7 Sneaky Ways “Healthy” Cereal Makes You Fat
Outsmart these common cereal slip-ups to pick the healthiest breakfast cereal and pump up the nutrition in your bowl.
By Lauren Gelman
Is cereal really dessert in disguise?
Scan a typical grocery store aisle. With about 130 varieties of cold cereal, each box yelling its seductive “low sugar!” “high fiber!” “great source of whole grains!” health claims, it’s easy to feel, well, bowled over. “Some cereals are as healthy as salad, others are like scarfing down a chocolate eclair," Dawn Jackson Blatner, RD, author of The Flexitarian Diet, recently told Health magazine. "But while there are a lot of sugary cereals, happily, it's easier than ever to find a really nutritious one." Here’s how to find the healthiest cereal for you.
When your healthy cereal is a sugar bomb
Grab your favorite cereal box and look at the ingredient list: You may be shocked to see that some form of sugar appears—perhaps multiple times—in the first few ingredients. “Even if a cereal is made from whole grains or loaded with other healthful ingredients, a high sugar content disqualifies it from my list of top picks,” Today contributor and nutrition expert Joy Bauer, RD, says. Too much sugar adds unnecessary calories, and it also spikes your blood sugar and primes you for a mid-morning energy dip. Enter snack cravings!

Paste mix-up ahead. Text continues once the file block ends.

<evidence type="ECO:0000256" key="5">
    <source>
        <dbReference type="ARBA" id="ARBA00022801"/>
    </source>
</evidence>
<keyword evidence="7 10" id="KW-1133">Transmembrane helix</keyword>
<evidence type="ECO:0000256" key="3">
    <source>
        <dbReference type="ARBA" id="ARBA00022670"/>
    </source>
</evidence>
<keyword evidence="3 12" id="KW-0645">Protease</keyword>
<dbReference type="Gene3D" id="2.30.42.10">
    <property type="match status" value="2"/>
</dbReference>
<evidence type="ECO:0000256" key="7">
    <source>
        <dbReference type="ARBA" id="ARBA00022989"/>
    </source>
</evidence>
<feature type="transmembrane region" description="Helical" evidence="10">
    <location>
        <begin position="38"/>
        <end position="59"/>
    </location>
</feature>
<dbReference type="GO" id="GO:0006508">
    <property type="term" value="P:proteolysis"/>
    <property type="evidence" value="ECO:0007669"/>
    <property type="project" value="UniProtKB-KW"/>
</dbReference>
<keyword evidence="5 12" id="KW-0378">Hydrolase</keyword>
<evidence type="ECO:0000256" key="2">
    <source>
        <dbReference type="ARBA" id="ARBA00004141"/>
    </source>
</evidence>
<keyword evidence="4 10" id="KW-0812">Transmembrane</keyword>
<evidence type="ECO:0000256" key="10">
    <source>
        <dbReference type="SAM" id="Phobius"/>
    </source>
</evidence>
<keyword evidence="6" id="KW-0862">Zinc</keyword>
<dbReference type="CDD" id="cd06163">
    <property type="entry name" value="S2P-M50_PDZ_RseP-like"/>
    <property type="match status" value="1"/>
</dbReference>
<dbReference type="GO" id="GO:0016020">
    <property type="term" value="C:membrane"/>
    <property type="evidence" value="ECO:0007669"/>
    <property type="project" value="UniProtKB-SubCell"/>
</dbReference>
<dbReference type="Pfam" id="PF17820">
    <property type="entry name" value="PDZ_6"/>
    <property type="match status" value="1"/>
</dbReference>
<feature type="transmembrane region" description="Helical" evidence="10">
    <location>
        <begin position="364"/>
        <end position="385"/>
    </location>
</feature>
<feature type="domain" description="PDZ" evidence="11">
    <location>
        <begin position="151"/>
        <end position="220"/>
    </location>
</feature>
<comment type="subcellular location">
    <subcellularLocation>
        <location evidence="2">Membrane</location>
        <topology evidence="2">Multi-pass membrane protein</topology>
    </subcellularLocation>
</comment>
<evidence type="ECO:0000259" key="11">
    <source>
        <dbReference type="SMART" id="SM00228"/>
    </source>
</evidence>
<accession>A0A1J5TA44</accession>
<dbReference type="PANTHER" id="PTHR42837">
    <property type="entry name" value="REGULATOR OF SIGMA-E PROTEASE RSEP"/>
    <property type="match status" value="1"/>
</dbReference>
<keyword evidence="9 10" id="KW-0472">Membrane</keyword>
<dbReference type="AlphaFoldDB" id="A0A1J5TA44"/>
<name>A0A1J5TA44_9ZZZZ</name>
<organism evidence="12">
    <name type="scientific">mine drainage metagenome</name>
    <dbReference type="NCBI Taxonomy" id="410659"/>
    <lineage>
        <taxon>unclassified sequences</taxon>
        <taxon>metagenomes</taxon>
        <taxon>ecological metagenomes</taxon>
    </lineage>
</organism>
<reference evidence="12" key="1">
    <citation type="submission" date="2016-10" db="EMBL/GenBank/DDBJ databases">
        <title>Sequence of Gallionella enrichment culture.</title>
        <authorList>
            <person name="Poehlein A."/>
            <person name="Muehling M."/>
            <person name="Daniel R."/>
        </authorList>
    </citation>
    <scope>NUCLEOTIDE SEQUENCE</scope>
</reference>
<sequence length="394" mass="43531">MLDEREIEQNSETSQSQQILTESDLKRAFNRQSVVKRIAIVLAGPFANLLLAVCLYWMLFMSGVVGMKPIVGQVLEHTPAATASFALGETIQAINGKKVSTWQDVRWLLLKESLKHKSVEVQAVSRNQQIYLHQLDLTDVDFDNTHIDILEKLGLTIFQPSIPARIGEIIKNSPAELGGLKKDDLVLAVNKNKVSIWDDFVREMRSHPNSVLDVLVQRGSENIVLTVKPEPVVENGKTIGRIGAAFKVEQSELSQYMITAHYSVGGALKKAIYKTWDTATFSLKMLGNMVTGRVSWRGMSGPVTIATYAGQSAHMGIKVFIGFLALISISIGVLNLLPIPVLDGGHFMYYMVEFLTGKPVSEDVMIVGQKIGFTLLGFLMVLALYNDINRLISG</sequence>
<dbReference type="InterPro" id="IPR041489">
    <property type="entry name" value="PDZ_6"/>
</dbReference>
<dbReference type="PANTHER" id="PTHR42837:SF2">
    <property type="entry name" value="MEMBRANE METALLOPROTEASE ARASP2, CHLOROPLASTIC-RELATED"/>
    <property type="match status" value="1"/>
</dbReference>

Healthy cereal makeover: Expert recommendations vary, but most say look for fewer than 5 to 8 grams of sugar per serving. (Don’t judge a box by its cover: Quaker Honey Graham Oh!s cereal, for instance, has 12 grams, while Lucky Charms cereal has 10 grams.) For great options, check out FitSugar’s list of low-sugar cereals, where most have 5 grams or fewer. If you still can't give up on your favorite, mix it with a serving of low-sugar cereal.
When your healthy cereal skimps on whole grains
Whole grains are linked to weight loss and a decreased risk of diabetes and heart disease, and a bowl without them should be a deal-breaker. But it can be confusing, thanks to misleading front-of-box claims like “More whole grain than any other ingredient!” and “with whole grain first ingredient.” The Nutrition Action Healthletter, a newsletter from the watchdog group The Center for Science in the Public Interest (CSPI), warns that in roughly half the cereals that make those claims, the second ingredient is refined.